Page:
My hope is that the next time you’re tempted to tell a bad beat story, you’ll think of this article. Dwelling on bad beats is self-defeating, and it’s thinking like a loser. Get up and walk around. Reminisce about that tournament you won last year. Count sheep. Anything. Just get the beat out of your head.
2. Complaints about opponents
Here’s another doozy. “How am I supposed to win with that jerk in seat eight calling every hand to the river?” Unless the jerk in seat eight is Phil Ivey, chances are he’s not causing your problems. He’s just playing like an idiot. People who play like idiots lose their money. They may not lose every single time they play, but they do eventually lose. And most of the time they lose fast. If you don’t believe me, try playing like an idiot for a few hours and see where it gets you.
Poker is a zero sum game (minus the rake of course). That means that if the jerk in seat eight is losing money (and he is), then someone is winning it. It should be you.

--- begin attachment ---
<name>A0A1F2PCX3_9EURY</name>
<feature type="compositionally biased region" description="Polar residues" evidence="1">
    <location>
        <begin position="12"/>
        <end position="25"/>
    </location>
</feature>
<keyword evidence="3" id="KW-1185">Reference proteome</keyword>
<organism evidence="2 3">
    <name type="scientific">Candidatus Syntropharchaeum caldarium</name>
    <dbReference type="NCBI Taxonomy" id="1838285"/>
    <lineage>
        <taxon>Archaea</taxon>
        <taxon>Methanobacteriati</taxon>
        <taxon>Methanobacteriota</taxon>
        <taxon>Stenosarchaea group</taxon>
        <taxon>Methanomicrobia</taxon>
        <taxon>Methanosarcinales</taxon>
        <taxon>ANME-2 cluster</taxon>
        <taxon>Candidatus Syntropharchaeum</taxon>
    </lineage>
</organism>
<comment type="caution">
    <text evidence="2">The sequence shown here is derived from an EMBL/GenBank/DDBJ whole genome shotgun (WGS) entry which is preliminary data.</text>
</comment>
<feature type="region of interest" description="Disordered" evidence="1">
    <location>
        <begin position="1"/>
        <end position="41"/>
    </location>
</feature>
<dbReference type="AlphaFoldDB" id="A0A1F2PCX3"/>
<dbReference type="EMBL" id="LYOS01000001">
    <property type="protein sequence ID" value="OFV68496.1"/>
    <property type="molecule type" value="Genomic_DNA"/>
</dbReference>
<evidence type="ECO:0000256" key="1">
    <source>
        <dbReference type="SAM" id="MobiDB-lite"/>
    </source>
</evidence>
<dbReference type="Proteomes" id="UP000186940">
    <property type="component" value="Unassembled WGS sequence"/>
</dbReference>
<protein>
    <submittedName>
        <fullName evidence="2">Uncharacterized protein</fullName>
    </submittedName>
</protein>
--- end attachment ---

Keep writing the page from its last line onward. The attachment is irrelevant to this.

Here’s how it goes. Say there’s a guy who is calling 75 percent of his hands preflop and then calling to the river with any pair. Twice in a row you had A-K, and you missed the board while he flopped bottom pair. He called you down and won both times. Frustrating, for sure. But here’s how many players react. The next time they flop a pair against this player, they bet it once and then just check it down hoping to win the showdown. Then when they win, they shout “Hallelujah,” and stack the tiny pot.
That’s thinking like a loser. They’re too focused on the fact that this crazy player has beaten then, and not focused on why what this player is doing is crazy in the first place. The player is crazy because he pays off too much with weak hands. Therefore, to take advantage, you should bet your real hands harder than you usually do. Checking the pair down to try to “win cheap” is self-defeating. Instead, you should bet, bet, bet.
If you find yourself tempted to complain about an opponent, stop yourself. The opponent isn’t causing you problems. Instead, he’s an opportunity. Think about what he’s doing wrong, and then adjust your play to take maximum advantage of it.